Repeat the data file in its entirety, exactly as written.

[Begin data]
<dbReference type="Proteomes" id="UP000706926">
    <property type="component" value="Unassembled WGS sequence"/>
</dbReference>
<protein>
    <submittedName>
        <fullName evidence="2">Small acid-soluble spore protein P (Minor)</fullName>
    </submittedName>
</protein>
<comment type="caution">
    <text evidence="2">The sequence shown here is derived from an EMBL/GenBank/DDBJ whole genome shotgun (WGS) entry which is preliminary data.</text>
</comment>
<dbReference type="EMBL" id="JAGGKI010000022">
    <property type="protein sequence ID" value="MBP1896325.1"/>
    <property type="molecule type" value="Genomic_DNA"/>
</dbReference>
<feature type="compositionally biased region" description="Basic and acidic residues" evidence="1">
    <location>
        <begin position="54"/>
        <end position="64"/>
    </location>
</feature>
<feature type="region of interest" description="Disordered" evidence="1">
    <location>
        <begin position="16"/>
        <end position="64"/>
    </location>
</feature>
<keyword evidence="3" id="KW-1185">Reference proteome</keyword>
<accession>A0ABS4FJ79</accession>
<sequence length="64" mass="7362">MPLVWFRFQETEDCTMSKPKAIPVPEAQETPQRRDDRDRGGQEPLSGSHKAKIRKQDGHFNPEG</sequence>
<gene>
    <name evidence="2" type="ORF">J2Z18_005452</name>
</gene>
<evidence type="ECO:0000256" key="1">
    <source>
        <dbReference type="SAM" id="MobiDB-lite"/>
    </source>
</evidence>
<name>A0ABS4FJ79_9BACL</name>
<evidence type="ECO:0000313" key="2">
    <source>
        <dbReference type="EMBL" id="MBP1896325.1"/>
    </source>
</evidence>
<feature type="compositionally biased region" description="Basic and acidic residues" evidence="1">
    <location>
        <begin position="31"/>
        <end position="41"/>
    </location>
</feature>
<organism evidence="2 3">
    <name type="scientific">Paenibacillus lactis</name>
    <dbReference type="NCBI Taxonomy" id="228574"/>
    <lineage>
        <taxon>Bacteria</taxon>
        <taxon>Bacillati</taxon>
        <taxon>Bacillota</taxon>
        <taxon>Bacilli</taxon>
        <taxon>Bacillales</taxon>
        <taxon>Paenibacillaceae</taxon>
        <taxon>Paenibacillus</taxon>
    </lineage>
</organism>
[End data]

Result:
<dbReference type="Proteomes" id="UP000706926">
    <property type="component" value="Unassembled WGS sequence"/>
</dbReference>
<protein>
    <submittedName>
        <fullName evidence="2">Small acid-soluble spore protein P (Minor)</fullName>
    </submittedName>
</protein>
<comment type="caution">
    <text evidence="2">The sequence shown here is derived from an EMBL/GenBank/DDBJ whole genome shotgun (WGS) entry which is preliminary data.</text>
</comment>
<dbReference type="EMBL" id="JAGGKI010000022">
    <property type="protein sequence ID" value="MBP1896325.1"/>
    <property type="molecule type" value="Genomic_DNA"/>
</dbReference>
<feature type="compositionally biased region" description="Basic and acidic residues" evidence="1">
    <location>
        <begin position="54"/>
        <end position="64"/>
    </location>
</feature>
<feature type="region of interest" description="Disordered" evidence="1">
    <location>
        <begin position="16"/>
        <end position="64"/>
    </location>
</feature>
<keyword evidence="3" id="KW-1185">Reference proteome</keyword>
<accession>A0ABS4FJ79</accession>
<sequence length="64" mass="7362">MPLVWFRFQETEDCTMSKPKAIPVPEAQETPQRRDDRDRGGQEPLSGSHKAKIRKQDGHFNPEG</sequence>
<gene>
    <name evidence="2" type="ORF">J2Z18_005452</name>
</gene>
<evidence type="ECO:0000256" key="1">
    <source>
        <dbReference type="SAM" id="MobiDB-lite"/>
    </source>
</evidence>
<name>A0ABS4FJ79_9BACL</name>
<evidence type="ECO:0000313" key="2">
    <source>
        <dbReference type="EMBL" id="MBP1896325.1"/>
    </source>
</evidence>
<feature type="compositionally biased region" description="Basic and acidic residues" evidence="1">
    <location>
        <begin position="31"/>
        <end position="41"/>
    </location>
</feature>
<organism evidence="2 3">
    <name type="scientific">Paenibacillus lactis</name>
    <dbReference type="NCBI Taxonomy" id="228574"/>
    <lineage>
        <taxon>Bacteria</taxon>
        <taxon>Bacillati</taxon>
        <taxon>Bacillota</taxon>
        <taxon>Bacilli</taxon>
        <taxon>Bacillales</taxon>
        <taxon>Paenibacillaceae</taxon>
        <taxon>Paenibacillus</taxon>
    </lineage>
</organism>